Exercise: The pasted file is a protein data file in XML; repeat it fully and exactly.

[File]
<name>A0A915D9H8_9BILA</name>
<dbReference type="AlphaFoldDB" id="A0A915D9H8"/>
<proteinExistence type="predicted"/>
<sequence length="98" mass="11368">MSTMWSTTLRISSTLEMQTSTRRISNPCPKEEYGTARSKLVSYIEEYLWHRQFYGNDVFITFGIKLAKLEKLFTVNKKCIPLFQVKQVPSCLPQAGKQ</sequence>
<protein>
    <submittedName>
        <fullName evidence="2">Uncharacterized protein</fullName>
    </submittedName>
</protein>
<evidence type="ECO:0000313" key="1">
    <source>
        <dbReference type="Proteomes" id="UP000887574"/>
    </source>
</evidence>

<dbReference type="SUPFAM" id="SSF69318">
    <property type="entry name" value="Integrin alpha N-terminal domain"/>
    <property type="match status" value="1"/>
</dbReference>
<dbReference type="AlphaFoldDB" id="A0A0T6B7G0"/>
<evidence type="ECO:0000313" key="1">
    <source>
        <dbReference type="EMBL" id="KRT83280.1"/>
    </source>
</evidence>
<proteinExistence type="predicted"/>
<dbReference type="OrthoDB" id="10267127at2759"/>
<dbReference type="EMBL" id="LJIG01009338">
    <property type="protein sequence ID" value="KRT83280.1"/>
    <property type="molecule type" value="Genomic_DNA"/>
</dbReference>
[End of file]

<name>A0A915D9H8_9BILA</name>
<dbReference type="AlphaFoldDB" id="A0A915D9H8"/>
<proteinExistence type="predicted"/>
<sequence length="98" mass="11368">MSTMWSTTLRISSTLEMQTSTRRISNPCPKEEYGTARSKLVSYIEEYLWHRQFYGNDVFITFGIKLAKLEKLFTVNKKCIPLFQVKQVPSCLPQAGKQ</sequence>
<protein>
    <submittedName>
        <fullName evidence="2">Uncharacterized protein</fullName>
    </submittedName>
</protein>
<evidence type="ECO:0000313" key="1">
    <source>
        <dbReference type="Proteomes" id="UP000887574"/>
    </source>
</evidence>

<dbReference type="SUPFAM" id="SSF69318">
    <property type="entry name" value="Integrin alpha N-terminal domain"/>
    <property type="match status" value="1"/>
</dbReference>
<dbReference type="AlphaFoldDB" id="A0A0T6B7G0"/>
<evidence type="ECO:0000313" key="1">
    <source>
        <dbReference type="EMBL" id="KRT83280.1"/>
    </source>
</evidence>
<proteinExistence type="predicted"/>
<dbReference type="OrthoDB" id="10267127at2759"/>
<dbReference type="EMBL" id="LJIG01009338">
    <property type="protein sequence ID" value="KRT83280.1"/>
    <property type="molecule type" value="Genomic_DNA"/>
</dbReference>